As a check on this, we can think about financial balances. Simple accounting identities tell us that the government can run a surplus if and only if the rest of the economy - that is, the domestic private sector and the overseas sector - runs a deficit.
There are, roughly speaking, two ways in which this might happen - a good way and a bad.
The good way could happen through a combination of two things:
- An export boom. This would mean that foreigners run a financial deficit, or - to put it the same way - the UK has a current account surplus. This would improve the public finances as export-generated jobs pulled in more taxes.
- An investment boom. Historically, government surpluses have come during capital spending booms, such as in the late 80s and 90s. A housing boom would have a similar effect.
In these ways, a budget surplus is endogenous - or, to put in in sillier terms, "cyclical".
The bad way would be if the government actively aimed at a surplus. In cutting spending, it would depress domestic demand and imports - thus moving towards a current account surplus. And in depressing incomes, savings would tend to fall, thus putting the domestic sector into deficit.
In the good case, we have a budget surplus at a high level of income; in the bad case, at a lower level.
Rick claims that the good case is improbable. FWIW - given the futility of economic forecasts - I agree. But that's not my point. Instead, the question is: why did Osborne not distinguish between the two cases?
The irrational possibility is that he's fallen victim of that cognitive bias to which all politicians are prone, the illusion of control; he's exaggerating the influence he has over the public finances.
But there is a less irrational possibility. What Osborne is doing here is acting upon a principle of macroeconomic policy that was widely accepted in the 90s and 00s. This is that "credibility" gives policy-makers more power to stimulate the economy. For example, if a central bank has anti-inflationary credibility, a looser monetary policy would lead to real output growth rather than higher inflation expectations and rising prices. And a government which has the confidence of bond markets can borrow more cheaply and so - if necessary - act in a Keynesian fashion. As someone said in 1997:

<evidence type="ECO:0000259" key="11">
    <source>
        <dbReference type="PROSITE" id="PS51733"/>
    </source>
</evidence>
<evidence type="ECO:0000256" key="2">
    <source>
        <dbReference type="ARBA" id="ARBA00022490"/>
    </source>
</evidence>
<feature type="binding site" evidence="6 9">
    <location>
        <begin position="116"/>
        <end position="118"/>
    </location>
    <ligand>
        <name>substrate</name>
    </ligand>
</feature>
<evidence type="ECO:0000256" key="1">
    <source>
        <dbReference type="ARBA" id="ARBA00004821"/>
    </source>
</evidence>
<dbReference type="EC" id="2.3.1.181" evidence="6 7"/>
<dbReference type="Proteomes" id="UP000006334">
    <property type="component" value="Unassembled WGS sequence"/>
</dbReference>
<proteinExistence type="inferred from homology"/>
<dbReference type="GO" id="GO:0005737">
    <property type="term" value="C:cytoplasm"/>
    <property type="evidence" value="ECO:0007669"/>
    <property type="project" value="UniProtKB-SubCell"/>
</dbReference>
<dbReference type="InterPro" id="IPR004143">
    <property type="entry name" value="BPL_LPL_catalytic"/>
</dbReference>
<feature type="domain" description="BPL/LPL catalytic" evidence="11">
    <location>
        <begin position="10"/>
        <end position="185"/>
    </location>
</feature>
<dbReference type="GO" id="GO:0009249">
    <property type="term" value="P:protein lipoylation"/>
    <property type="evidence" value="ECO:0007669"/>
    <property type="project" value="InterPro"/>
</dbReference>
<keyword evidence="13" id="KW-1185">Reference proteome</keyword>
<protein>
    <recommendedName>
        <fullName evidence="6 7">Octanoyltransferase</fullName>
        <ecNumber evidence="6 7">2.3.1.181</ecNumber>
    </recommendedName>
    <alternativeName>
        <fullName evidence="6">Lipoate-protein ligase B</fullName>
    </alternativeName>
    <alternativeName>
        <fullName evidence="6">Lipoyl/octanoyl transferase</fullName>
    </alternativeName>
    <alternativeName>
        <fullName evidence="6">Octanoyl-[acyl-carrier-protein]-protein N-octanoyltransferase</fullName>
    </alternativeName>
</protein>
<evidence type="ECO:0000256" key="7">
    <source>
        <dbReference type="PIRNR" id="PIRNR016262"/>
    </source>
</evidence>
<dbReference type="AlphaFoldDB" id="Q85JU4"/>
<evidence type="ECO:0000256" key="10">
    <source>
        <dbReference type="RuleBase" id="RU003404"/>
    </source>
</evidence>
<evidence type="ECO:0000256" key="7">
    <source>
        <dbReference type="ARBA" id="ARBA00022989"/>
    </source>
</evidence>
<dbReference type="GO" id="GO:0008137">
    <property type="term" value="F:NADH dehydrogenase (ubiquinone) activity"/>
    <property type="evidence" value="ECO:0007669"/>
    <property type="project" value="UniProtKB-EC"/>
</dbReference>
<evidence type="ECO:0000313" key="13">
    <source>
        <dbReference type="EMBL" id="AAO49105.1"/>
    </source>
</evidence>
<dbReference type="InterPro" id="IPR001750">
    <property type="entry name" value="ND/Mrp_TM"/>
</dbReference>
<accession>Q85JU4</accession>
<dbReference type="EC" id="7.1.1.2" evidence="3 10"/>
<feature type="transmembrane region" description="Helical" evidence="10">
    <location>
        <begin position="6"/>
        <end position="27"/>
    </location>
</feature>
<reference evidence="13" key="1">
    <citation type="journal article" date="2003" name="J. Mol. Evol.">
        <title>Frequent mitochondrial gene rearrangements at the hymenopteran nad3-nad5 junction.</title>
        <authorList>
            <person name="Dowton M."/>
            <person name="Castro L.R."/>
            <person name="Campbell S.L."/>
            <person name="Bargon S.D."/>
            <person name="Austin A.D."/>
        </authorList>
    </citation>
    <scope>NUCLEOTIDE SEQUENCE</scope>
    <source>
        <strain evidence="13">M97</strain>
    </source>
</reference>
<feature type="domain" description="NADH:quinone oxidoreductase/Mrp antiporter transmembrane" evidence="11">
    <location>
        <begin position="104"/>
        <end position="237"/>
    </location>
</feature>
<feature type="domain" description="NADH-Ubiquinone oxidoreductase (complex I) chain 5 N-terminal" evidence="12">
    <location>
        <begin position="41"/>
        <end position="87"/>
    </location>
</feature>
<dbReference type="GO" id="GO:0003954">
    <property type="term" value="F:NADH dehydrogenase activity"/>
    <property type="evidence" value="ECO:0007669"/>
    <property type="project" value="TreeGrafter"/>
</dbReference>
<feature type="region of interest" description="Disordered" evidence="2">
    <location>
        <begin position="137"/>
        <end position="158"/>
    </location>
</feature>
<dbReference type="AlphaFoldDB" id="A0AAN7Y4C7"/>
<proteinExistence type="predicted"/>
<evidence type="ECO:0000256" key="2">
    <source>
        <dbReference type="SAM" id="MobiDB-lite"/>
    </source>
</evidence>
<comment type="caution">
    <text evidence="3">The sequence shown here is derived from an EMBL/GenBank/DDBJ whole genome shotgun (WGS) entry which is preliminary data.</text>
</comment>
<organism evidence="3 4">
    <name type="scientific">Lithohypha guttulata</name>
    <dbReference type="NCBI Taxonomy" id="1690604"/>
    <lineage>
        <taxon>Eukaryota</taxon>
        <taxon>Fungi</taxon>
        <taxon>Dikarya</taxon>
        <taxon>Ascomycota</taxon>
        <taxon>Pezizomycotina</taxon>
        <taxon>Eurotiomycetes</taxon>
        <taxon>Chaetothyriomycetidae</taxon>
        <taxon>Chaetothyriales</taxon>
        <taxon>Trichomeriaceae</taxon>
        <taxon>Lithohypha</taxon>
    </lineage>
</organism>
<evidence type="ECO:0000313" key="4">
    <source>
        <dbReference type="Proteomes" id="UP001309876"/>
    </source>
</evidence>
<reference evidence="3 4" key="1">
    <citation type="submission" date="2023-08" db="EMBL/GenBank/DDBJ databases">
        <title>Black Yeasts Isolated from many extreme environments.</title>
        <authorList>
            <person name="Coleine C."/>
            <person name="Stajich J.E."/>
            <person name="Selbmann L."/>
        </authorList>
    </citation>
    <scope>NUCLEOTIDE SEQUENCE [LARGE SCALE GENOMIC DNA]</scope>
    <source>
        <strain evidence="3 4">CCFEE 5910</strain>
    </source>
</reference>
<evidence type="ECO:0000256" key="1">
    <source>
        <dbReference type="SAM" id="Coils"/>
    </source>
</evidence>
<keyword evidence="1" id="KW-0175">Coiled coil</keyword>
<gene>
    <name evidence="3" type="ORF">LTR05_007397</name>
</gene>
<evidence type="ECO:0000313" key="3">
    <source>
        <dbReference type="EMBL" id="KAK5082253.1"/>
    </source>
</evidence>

Governments which pursue, and are judged by the markets to be pursuing, sound monetary and fiscal policies, can attract inflows of investment capital at higher speed, in greater volume and at a lower cost...they can use discretionary monetary, or indeed fiscal, policy to deal with macroeconomic shocks which need to be accommodated in the short term.
Osborne's unconditional promise to run a surplus can thus be seen as an attempt to shore up credibility and hence give himself more room to pursue discretionary policy if needed.
Now, you might reply that this is unnecessary; low long-term real interest rates show that bond markets aren't worried by government borrowing anyway. But Osborne isn't sure - perhaps for good reasons - that this will remain the case. As the old jibe has it, a conservative believes all markets are efficient except the bond market, whilst a Keynesian believes all markets are inefficient except the bond market.
But who was that guy I quoted? It was Ed Balls. Perhaps the difference between him and Osborne isn't so much one of principle as of empirics.